2.Express service: 2-3 working days processing, $20 will be charged per visa.
3.Same day rush service: emergency only, with additional fees of $30 for 1 working day processing (applications presented before 12:30pm may be picked up between 2:30pm-3:00pm on the same day).
Ⅳ.Visa fees
1. Please pay by Visa, MasterCard, Money Order, Cashier's Check or Company Check. Cash or Personal checks are not acceptable.
2. Please make the company check, cashier's check or money order payable to Chinese Embassy.
Number of Entry
Duration of stay 
Citizens of other countries
 90 days
1-10 days
90 days
1-10 days (each entry)

Ⅴ.Additional Information
1. If the visa application form is not filled out completely, correctly and legibly, this can cause a delay in processing or refusal of the requested visa. 2.Please request your visa according to your times of entry, duration of stay and time of entry. Generally, there are no multiple transit visa.
3.Visa Officers are empowered to decide on the times of entry, duration of stay and time of entry, following certain regulations, and may require the applicants provide some other relevant documents.
4.Any person suffering from a mental disorder, leprosy, AIDS, venereal diseases, contagious tuberculosis or other such infectious diseases shall not be permitted to enter China.
All regulations are subject to change without notice.

Experimental Size Class Employment, Hours, and Earnings Series from the Current Employment Statistics Survey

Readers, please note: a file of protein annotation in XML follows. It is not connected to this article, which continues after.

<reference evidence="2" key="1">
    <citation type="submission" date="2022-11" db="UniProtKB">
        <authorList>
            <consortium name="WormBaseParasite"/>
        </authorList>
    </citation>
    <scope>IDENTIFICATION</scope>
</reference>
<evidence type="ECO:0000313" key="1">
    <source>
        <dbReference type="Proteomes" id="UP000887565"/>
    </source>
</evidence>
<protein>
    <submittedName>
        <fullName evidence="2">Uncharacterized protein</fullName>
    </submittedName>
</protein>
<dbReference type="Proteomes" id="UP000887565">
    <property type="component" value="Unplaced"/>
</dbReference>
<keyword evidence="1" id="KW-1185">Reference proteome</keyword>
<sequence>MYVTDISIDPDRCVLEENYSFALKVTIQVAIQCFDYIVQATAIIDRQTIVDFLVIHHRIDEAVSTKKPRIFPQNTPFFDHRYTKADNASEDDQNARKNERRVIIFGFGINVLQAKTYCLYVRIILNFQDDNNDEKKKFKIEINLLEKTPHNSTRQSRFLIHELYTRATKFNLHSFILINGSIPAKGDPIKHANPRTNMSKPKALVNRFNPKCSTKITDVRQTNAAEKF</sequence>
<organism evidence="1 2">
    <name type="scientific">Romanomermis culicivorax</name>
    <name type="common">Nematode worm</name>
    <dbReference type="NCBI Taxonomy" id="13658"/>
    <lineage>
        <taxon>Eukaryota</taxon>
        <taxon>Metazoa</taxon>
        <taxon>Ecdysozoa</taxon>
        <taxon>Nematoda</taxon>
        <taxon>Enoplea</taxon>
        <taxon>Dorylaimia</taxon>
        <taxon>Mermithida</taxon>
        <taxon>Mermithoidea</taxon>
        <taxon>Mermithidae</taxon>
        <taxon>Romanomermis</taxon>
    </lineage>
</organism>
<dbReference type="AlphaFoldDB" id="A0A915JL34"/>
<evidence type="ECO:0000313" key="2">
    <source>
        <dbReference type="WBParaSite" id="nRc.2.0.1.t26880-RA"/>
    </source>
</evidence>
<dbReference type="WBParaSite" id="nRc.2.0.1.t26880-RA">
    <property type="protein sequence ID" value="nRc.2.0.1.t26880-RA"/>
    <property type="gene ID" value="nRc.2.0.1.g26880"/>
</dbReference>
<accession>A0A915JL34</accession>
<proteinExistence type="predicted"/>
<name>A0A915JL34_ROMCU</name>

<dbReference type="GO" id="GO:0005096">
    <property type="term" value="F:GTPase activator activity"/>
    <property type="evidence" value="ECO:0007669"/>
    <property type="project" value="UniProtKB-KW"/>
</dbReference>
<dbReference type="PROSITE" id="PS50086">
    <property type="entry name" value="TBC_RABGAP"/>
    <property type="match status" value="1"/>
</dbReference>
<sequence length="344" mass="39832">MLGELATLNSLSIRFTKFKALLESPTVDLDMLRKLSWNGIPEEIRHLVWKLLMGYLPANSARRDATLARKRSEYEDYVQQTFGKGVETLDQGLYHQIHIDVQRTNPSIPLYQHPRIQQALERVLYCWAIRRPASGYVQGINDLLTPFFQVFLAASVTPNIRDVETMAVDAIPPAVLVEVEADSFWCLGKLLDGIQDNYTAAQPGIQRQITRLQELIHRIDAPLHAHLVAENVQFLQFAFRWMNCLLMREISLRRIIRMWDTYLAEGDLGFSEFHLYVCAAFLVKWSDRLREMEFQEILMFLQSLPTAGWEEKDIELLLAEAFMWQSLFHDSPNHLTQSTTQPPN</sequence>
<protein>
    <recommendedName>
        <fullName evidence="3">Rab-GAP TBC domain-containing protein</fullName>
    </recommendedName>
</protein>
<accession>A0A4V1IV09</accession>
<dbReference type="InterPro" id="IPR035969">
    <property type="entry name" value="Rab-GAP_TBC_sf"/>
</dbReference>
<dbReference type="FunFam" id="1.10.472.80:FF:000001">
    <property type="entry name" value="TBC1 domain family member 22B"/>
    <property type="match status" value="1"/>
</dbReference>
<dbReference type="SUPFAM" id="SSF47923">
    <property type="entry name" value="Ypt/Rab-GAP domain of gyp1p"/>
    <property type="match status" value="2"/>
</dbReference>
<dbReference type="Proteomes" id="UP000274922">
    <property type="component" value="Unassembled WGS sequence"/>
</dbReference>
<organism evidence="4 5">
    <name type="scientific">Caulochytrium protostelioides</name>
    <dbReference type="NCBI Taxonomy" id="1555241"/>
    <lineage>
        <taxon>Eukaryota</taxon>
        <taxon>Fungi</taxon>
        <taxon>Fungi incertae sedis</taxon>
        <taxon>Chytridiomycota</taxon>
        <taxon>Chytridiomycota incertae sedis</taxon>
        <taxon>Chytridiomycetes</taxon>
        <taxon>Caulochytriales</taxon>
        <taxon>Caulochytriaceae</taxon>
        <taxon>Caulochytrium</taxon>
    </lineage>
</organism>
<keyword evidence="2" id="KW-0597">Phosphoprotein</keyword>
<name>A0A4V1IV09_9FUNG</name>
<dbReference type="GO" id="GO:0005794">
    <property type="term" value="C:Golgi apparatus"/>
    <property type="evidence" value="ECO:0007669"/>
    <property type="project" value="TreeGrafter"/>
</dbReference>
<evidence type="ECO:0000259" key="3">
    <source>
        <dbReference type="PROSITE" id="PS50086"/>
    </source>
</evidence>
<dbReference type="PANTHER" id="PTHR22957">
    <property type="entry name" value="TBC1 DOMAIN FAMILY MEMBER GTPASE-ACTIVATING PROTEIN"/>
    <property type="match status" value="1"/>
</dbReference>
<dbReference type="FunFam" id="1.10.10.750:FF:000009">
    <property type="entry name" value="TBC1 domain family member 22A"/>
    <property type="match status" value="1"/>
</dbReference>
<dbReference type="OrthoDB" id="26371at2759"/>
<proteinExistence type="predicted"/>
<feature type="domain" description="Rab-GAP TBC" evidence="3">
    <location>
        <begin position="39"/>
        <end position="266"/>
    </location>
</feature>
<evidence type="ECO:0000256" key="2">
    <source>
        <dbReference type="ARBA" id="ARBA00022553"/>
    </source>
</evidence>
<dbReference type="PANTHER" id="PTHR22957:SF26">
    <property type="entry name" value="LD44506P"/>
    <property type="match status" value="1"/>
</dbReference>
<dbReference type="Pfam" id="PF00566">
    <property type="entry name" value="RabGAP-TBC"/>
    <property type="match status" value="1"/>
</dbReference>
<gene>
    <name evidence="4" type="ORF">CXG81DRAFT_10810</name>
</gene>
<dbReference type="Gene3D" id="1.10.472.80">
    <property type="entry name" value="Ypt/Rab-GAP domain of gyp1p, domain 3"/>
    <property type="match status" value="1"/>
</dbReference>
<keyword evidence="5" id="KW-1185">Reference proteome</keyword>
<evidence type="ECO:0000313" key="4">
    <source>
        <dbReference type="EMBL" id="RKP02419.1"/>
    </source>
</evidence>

U.S. Bureau of Labor Statistics report

The Current Employment Statistics (CES) program is examining the feasibility of publishing monthly CES employment, hours, and earnings estimates by firm size. Currently, BLS publishes the first preliminary CES employment estimates for a given month at selected industry detail. Subsequent estimates for that month are published in more industry detail with the following month’s first estimates. Research suggests that the available sample may make it feasible to publish monthly size-class employment estimates by major industry sector together with the first preliminary estimates. Employment change by firm size would add a valuable dimension of detail to understanding current employment trends. More at

How to Dress for a Job Fair - How to Impress Employers

Did you know the most often cited complaint from employers at career fairs is that students were not dressed in professional attire? Think about it from the employer's perspective. If you were hiring an intern or professional employee, would you be more impressed with a student in a professional business suit or a student dressed in a t-shirt and jeans? Many employers will even make notes on the student's resume of how they were dressed as a reminder of who was prepared and who was not.